Co-Signing on the Dotted Line | Fee-Only Financial Planners Long Island

Co-Signing on the Dotted Line

TIGHTER lending requirements and an unstable job market have made it tougher for some people, especially those just starting out, to qualify for a home mortgage on their own; finding a family member or close friend with good credit to co-sign a home loan may seem like the good solution.

But money managers and lenders caution those who are asked about co-signing against jumping into such an arrangement.

“A co-signer is really a co-borrower,” said John J. Vento, the president of the Comprehensive Wealth Management Group, a financial planning firm in Staten Island. “Unless you’re ready, willing and able to make the payments for the family member, I would recommend not co-signing for the loan.”

Indeed, if the principal party defaults on the loan, the co-signer is on the hook.

Ronald Rogé, a financial planner in Bohemia, N.Y., suggests that as a less risky alternative, potential co-signers consider providing a cash gift for the down payment. Under current tax laws, you can generally give as much as $13,000 to a person, free of gift taxes, or $26,000 per person, if a married couple filing jointly is giving the money.

“The only reason they want you to co-sign is they can’t afford the house,” Mr. Rogé said. “Make it between them and the bank” on the actual loan.

In 2010, 27 percent of first-time buyers received gifts from friends or relatives toward home purchases, up from 22 percent in 2009, according to a National Association of Realtors survey of 8,449 buyers released last fall. Nine percent received loans from relatives or friends, virtually the same number as during the boom year of 2005, the poll showed.

Those who are considering co-signing a mortgage must conduct some serious due diligence. First, you must understand why the family member or friend is asking for help. Even though it may be, say, your son or your sister, don’t be afraid to look into that person’s personal finances to help determine whether he or she will be able to repay the loan, and to peruse credit reports, which will show the track record for paying off debts.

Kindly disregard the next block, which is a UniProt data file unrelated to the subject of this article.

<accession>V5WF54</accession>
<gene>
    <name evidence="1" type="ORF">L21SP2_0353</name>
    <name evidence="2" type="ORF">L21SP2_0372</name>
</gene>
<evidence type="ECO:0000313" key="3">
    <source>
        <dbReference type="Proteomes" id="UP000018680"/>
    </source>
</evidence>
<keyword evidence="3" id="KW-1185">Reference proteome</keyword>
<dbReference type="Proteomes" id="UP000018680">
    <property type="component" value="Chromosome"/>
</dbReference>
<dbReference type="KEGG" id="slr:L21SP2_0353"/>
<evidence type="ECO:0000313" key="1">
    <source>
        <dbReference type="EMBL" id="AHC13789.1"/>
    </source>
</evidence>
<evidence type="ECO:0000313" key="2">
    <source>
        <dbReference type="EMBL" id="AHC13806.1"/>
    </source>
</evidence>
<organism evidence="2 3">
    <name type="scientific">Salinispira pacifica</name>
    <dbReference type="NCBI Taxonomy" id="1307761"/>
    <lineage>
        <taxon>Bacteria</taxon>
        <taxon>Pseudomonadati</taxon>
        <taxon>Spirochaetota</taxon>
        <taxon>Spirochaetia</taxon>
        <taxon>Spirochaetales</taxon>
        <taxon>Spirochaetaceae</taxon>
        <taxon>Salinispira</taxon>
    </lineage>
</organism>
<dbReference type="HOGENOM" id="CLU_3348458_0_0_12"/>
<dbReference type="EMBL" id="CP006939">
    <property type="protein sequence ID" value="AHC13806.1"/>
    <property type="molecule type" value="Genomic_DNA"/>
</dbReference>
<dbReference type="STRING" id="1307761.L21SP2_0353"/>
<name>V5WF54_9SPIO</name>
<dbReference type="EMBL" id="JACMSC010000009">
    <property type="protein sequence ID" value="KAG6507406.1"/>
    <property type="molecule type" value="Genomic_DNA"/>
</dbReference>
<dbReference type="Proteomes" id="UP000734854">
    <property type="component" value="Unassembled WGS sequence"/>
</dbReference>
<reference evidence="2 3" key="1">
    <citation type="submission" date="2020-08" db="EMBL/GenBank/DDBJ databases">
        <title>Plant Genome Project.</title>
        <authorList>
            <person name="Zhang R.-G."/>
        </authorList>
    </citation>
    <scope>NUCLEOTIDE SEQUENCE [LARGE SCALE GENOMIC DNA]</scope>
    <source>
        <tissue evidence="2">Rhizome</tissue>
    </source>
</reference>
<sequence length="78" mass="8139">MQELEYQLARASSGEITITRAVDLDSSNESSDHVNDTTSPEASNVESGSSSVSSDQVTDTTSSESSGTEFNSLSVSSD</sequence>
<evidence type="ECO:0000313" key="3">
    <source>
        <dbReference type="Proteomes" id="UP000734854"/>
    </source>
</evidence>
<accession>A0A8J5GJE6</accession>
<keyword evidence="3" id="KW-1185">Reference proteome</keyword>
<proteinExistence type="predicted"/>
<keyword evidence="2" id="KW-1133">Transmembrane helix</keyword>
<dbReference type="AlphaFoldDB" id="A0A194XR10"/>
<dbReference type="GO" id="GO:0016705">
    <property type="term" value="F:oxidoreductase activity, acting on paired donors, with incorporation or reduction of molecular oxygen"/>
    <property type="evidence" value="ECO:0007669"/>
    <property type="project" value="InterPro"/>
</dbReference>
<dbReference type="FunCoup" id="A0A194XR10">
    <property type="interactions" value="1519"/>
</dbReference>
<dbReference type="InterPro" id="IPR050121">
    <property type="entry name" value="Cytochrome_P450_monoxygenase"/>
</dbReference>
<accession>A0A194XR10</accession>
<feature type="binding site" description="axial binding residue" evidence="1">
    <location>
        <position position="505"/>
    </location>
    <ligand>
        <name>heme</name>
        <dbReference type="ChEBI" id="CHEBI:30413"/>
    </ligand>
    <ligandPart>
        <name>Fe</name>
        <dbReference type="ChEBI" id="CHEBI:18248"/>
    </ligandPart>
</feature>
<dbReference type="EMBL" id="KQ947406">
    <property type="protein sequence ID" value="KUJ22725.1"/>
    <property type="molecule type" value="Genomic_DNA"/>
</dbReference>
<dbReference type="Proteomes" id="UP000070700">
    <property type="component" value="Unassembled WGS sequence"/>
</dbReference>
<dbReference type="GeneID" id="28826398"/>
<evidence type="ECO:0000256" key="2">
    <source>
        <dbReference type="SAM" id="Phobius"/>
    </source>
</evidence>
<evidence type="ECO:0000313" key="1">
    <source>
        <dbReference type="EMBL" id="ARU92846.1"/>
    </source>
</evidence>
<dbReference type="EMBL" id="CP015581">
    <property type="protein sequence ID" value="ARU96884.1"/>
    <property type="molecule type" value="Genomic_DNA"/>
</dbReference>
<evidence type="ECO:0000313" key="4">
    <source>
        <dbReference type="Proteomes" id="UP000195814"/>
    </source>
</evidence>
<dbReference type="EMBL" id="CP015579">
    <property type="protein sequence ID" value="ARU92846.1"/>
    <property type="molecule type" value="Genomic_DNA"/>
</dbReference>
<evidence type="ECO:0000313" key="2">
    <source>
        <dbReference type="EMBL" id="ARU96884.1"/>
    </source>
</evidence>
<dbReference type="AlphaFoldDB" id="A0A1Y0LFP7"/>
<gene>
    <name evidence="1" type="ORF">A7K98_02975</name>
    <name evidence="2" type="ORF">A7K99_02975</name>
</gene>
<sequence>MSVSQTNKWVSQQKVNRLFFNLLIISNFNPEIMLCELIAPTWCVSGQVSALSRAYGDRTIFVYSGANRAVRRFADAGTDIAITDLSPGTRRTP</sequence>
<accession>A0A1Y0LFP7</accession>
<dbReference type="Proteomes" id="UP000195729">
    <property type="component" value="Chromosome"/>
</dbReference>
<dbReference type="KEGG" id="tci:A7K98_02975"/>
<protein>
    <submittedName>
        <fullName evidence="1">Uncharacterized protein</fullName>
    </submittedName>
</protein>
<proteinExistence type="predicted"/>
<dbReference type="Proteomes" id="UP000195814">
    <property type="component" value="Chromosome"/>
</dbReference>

“Take emotions out of it,” said Neil Diamond, a mortgage banker at Legacy Real Estate in Commack, N.Y. “Ask the questions you would of a stranger, as if it were an investment.”

Also, discuss worst-case scenarios before you co-sign. If your child lost her job or the mortgage became delinquent, what recourse would you have? Work out a written contract containing an agreement that you could, for example, require a sale of the property if the person you were helping was in danger of defaulting. Think about how to protect your interests in a foreclosure or loan default, Mr. Diamond said.

Other financial experts suggest you consider the family connection: how close you are to the person asking for a guarantor.

“When it gets into nephews and cousins,” said Ed Mooney, a wealth strategist with BNY Mellon in Manhattan, “it tends to be more tenuous” to agree to co-sign.

In addition to the potential for being held responsible for repaying a large mortgage if your relative or friend fell behind on payments, there are other potential risks. The mortgage shows up on your credit report, and that could affect your ability to borrow money or buy a second home. Any late payments by the principal borrower will also show up on your report — and if there are several of them, they will very likely reduce your credit score.

Yet Mr. Mooney and others say that co-signing may be inevitable in some instances, given the financial environment. So after you’ve signed on the dotted line and the person you are helping has moved in, keep regular track of that person’s mortgage payments. Request that you be copied in on statements or online payments so you know they are being made, Mr. Mooney added.

And who knows? In three years or so, your relative may have improved his creditworthiness and might even remove you as a co-signer.

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